A Booming Business for Villa-Hotel Owners in Bali as Occupancy Rates Soar



The holiday destination of Bali is anticipated to attract a large number of tourists during the 2024 Eid al-Fitr celebration, as hotel and villa owners report a significant increase in occupancy rates. Johannes Weissenbaeck, the CEO of OXO Group Indonesia, revealed that Bali is currently experiencing its best moment post-pandemic, with occupancy rates surpassing the usual high season averages.

Traditionally, Bali experiences three high seasons – July to September, the period between Christmas and New Year, and around Easter in April. The Eid al-Fitr holiday has now contributed to the influx of tourists, both local and international, resulting in a notable increase in occupancy rates that surpass the typical 67% average for hotels in Bali.

Johannes stated, “Currently, our occupancy rate is excellent at 82%, whereas the average for hotels in Bali is around 67%. If it goes above 70%, it’s already good. Our villa in Berawa is fully booked at 97% every day this month, but not all of them are performing as well.”

Interestingly, hotel managers are actively avoiding reaching 100% occupancy to mitigate overcrowding. Instead of aiming for full occupancy, they opt to increase their rates during high season periods like the current one, focusing on revenue instead of maximizing the number of guests.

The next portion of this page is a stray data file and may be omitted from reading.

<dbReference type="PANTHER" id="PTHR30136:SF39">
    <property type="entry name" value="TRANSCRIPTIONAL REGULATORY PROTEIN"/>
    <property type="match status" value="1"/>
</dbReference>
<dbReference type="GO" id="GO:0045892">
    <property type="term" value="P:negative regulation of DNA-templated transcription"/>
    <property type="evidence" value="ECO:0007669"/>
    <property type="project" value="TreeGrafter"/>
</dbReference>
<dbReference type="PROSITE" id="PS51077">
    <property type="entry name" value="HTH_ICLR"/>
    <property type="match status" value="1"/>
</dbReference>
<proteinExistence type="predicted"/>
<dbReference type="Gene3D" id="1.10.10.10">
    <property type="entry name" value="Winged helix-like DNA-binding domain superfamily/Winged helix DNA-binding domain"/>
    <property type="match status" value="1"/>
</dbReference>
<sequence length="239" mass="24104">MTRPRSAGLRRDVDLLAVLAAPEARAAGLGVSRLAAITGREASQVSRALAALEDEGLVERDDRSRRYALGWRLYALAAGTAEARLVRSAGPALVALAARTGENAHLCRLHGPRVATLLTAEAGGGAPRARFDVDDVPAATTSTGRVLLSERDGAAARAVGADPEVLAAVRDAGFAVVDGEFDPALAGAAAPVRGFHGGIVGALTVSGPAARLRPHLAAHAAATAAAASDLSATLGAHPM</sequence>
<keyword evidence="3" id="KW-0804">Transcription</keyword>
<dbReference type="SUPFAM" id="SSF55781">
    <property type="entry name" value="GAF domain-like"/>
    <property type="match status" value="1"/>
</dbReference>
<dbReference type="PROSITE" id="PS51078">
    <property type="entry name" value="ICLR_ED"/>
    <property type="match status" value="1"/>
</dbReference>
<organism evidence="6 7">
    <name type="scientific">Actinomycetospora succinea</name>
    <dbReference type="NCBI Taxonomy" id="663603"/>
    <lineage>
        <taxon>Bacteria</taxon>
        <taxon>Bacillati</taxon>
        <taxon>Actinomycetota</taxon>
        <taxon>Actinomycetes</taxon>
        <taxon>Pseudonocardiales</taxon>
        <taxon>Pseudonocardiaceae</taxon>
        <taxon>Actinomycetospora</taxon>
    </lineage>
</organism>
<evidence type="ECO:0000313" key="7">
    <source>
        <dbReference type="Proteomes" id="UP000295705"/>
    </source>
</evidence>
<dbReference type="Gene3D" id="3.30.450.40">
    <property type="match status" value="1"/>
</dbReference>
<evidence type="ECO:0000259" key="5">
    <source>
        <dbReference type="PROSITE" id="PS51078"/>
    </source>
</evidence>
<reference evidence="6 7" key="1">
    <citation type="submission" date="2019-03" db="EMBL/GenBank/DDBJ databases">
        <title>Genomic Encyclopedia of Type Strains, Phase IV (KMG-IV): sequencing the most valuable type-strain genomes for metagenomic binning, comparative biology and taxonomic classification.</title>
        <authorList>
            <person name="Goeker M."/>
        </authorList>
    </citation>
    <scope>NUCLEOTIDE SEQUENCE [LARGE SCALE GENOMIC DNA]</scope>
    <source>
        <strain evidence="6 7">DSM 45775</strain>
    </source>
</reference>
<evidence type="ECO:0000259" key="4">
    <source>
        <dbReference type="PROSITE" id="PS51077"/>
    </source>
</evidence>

Johannes explained, “If the occupancy is at 70%, we are satisfied with higher prices. If we want to lower the occupancy, we’ll increase the price for clients. It’s better to have 70% occupancy with stable prices rather than lower prices and overcrowding. So, we do not lower the prices.”

Additionally, many hotels and villas in Bali offer rental systems for tourists, particularly for international visitors looking to stay in Bali for extended periods, whether for leisure or work. The cost of renting a hotel room or villa is quite substantial, reflecting the high demand for accommodation in Bali.

“For instance, a 2-bedroom villa in Canggu can be rented for Rp 85 million per month, and if someone decides to stay long term for 6 months, it would only be around Rp 3 million per day,” Johannes shared.

During peak seasons, hotel prices can skyrocket, leading managers to refrain from offering monthly or yearly rentals. Instead, nightly rates can double or even more, depending on the location and demand.

“For a night’s stay, it can cost between Rp 6-7 million, depending on the villa and its location. High season usually employs a daily rental system, but it varies based on management. Some focus on short-term rentals while others focus on long-term. There are companies specifically for long-term yearly or monthly rentals,” he added.

The bustling tourism industry in Bali has made it a prime choice for not only holiday goers but also for those seeking long-term stays. The increasing number of visitors has undoubtedly made it a prosperous time for hotel and villa owners, signaling a positive economic outlook for the tourism sector in Bali.

In conclusion, this surge in occupancy and rental rates will likely benefit both the tourism industry and the local economy, making Bali an attractive destination for tourists and a profitable venture for hotel and villa owners alike.


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